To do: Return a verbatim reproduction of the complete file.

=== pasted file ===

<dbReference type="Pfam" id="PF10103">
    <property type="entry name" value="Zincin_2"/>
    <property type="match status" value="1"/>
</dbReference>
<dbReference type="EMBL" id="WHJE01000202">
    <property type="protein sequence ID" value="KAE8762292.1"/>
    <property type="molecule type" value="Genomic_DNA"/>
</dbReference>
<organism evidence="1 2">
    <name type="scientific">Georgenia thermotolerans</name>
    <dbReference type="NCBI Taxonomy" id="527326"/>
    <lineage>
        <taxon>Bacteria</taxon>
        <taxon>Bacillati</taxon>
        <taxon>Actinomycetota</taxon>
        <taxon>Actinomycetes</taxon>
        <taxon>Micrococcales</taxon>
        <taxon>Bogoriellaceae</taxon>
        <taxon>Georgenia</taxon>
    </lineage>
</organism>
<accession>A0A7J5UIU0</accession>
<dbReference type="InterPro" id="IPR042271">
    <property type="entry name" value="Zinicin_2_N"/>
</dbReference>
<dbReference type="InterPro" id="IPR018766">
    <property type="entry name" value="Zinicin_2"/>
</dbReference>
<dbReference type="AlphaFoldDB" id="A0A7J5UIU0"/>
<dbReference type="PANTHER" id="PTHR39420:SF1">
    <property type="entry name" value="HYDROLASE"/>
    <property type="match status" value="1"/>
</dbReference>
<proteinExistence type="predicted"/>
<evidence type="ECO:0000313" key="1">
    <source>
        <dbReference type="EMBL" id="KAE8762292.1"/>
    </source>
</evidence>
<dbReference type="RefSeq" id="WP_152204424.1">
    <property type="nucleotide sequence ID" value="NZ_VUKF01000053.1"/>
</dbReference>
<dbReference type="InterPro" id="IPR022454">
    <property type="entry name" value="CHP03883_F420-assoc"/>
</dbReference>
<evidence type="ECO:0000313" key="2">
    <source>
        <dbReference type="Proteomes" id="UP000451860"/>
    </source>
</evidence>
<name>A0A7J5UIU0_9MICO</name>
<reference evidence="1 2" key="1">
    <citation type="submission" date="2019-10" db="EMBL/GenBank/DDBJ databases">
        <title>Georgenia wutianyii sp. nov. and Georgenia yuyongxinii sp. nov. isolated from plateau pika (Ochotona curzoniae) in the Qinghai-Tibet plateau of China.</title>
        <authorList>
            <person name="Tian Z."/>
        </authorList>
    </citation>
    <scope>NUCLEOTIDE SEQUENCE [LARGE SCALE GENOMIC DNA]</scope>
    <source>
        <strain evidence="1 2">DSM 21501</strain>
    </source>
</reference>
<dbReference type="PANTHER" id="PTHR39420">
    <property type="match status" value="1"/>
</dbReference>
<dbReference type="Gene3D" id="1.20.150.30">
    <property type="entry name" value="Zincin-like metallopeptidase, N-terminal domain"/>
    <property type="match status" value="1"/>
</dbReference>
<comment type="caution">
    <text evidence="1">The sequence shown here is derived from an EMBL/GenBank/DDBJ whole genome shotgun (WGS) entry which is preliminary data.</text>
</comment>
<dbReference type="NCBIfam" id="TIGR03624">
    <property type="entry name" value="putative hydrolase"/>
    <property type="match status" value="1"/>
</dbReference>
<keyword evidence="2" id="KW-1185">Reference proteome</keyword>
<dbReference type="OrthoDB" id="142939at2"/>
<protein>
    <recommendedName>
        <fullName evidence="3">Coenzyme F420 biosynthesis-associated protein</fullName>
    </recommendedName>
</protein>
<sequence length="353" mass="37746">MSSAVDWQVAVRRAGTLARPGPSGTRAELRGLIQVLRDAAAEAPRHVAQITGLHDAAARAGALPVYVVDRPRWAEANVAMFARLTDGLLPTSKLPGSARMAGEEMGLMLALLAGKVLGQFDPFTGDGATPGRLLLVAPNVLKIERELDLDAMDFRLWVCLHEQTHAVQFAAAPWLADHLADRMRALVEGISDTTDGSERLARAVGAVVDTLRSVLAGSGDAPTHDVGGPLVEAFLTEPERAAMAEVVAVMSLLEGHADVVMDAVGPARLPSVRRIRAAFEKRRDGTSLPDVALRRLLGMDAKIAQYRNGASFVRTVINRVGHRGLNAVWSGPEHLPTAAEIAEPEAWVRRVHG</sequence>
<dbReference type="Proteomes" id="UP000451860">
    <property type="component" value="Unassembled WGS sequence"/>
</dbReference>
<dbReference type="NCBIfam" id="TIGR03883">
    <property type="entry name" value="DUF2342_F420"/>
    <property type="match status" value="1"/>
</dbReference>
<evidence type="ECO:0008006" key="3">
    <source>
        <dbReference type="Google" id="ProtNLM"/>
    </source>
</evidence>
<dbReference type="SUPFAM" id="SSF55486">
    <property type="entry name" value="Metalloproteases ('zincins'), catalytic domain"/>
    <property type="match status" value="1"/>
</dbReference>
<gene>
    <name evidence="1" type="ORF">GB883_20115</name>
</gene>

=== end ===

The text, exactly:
<dbReference type="Pfam" id="PF10103">
    <property type="entry name" value="Zincin_2"/>
    <property type="match status" value="1"/>
</dbReference>
<dbReference type="EMBL" id="WHJE01000202">
    <property type="protein sequence ID" value="KAE8762292.1"/>
    <property type="molecule type" value="Genomic_DNA"/>
</dbReference>
<organism evidence="1 2">
    <name type="scientific">Georgenia thermotolerans</name>
    <dbReference type="NCBI Taxonomy" id="527326"/>
    <lineage>
        <taxon>Bacteria</taxon>
        <taxon>Bacillati</taxon>
        <taxon>Actinomycetota</taxon>
        <taxon>Actinomycetes</taxon>
        <taxon>Micrococcales</taxon>
        <taxon>Bogoriellaceae</taxon>
        <taxon>Georgenia</taxon>
    </lineage>
</organism>
<accession>A0A7J5UIU0</accession>
<dbReference type="InterPro" id="IPR042271">
    <property type="entry name" value="Zinicin_2_N"/>
</dbReference>
<dbReference type="InterPro" id="IPR018766">
    <property type="entry name" value="Zinicin_2"/>
</dbReference>
<dbReference type="AlphaFoldDB" id="A0A7J5UIU0"/>
<dbReference type="PANTHER" id="PTHR39420:SF1">
    <property type="entry name" value="HYDROLASE"/>
    <property type="match status" value="1"/>
</dbReference>
<proteinExistence type="predicted"/>
<evidence type="ECO:0000313" key="1">
    <source>
        <dbReference type="EMBL" id="KAE8762292.1"/>
    </source>
</evidence>
<dbReference type="RefSeq" id="WP_152204424.1">
    <property type="nucleotide sequence ID" value="NZ_VUKF01000053.1"/>
</dbReference>
<dbReference type="InterPro" id="IPR022454">
    <property type="entry name" value="CHP03883_F420-assoc"/>
</dbReference>
<evidence type="ECO:0000313" key="2">
    <source>
        <dbReference type="Proteomes" id="UP000451860"/>
    </source>
</evidence>
<name>A0A7J5UIU0_9MICO</name>
<reference evidence="1 2" key="1">
    <citation type="submission" date="2019-10" db="EMBL/GenBank/DDBJ databases">
        <title>Georgenia wutianyii sp. nov. and Georgenia yuyongxinii sp. nov. isolated from plateau pika (Ochotona curzoniae) in the Qinghai-Tibet plateau of China.</title>
        <authorList>
            <person name="Tian Z."/>
        </authorList>
    </citation>
    <scope>NUCLEOTIDE SEQUENCE [LARGE SCALE GENOMIC DNA]</scope>
    <source>
        <strain evidence="1 2">DSM 21501</strain>
    </source>
</reference>
<dbReference type="PANTHER" id="PTHR39420">
    <property type="match status" value="1"/>
</dbReference>
<dbReference type="Gene3D" id="1.20.150.30">
    <property type="entry name" value="Zincin-like metallopeptidase, N-terminal domain"/>
    <property type="match status" value="1"/>
</dbReference>
<comment type="caution">
    <text evidence="1">The sequence shown here is derived from an EMBL/GenBank/DDBJ whole genome shotgun (WGS) entry which is preliminary data.</text>
</comment>
<dbReference type="NCBIfam" id="TIGR03624">
    <property type="entry name" value="putative hydrolase"/>
    <property type="match status" value="1"/>
</dbReference>
<keyword evidence="2" id="KW-1185">Reference proteome</keyword>
<dbReference type="OrthoDB" id="142939at2"/>
<protein>
    <recommendedName>
        <fullName evidence="3">Coenzyme F420 biosynthesis-associated protein</fullName>
    </recommendedName>
</protein>
<sequence length="353" mass="37746">MSSAVDWQVAVRRAGTLARPGPSGTRAELRGLIQVLRDAAAEAPRHVAQITGLHDAAARAGALPVYVVDRPRWAEANVAMFARLTDGLLPTSKLPGSARMAGEEMGLMLALLAGKVLGQFDPFTGDGATPGRLLLVAPNVLKIERELDLDAMDFRLWVCLHEQTHAVQFAAAPWLADHLADRMRALVEGISDTTDGSERLARAVGAVVDTLRSVLAGSGDAPTHDVGGPLVEAFLTEPERAAMAEVVAVMSLLEGHADVVMDAVGPARLPSVRRIRAAFEKRRDGTSLPDVALRRLLGMDAKIAQYRNGASFVRTVINRVGHRGLNAVWSGPEHLPTAAEIAEPEAWVRRVHG</sequence>
<dbReference type="Proteomes" id="UP000451860">
    <property type="component" value="Unassembled WGS sequence"/>
</dbReference>
<dbReference type="NCBIfam" id="TIGR03883">
    <property type="entry name" value="DUF2342_F420"/>
    <property type="match status" value="1"/>
</dbReference>
<evidence type="ECO:0008006" key="3">
    <source>
        <dbReference type="Google" id="ProtNLM"/>
    </source>
</evidence>
<dbReference type="SUPFAM" id="SSF55486">
    <property type="entry name" value="Metalloproteases ('zincins'), catalytic domain"/>
    <property type="match status" value="1"/>
</dbReference>
<gene>
    <name evidence="1" type="ORF">GB883_20115</name>
</gene>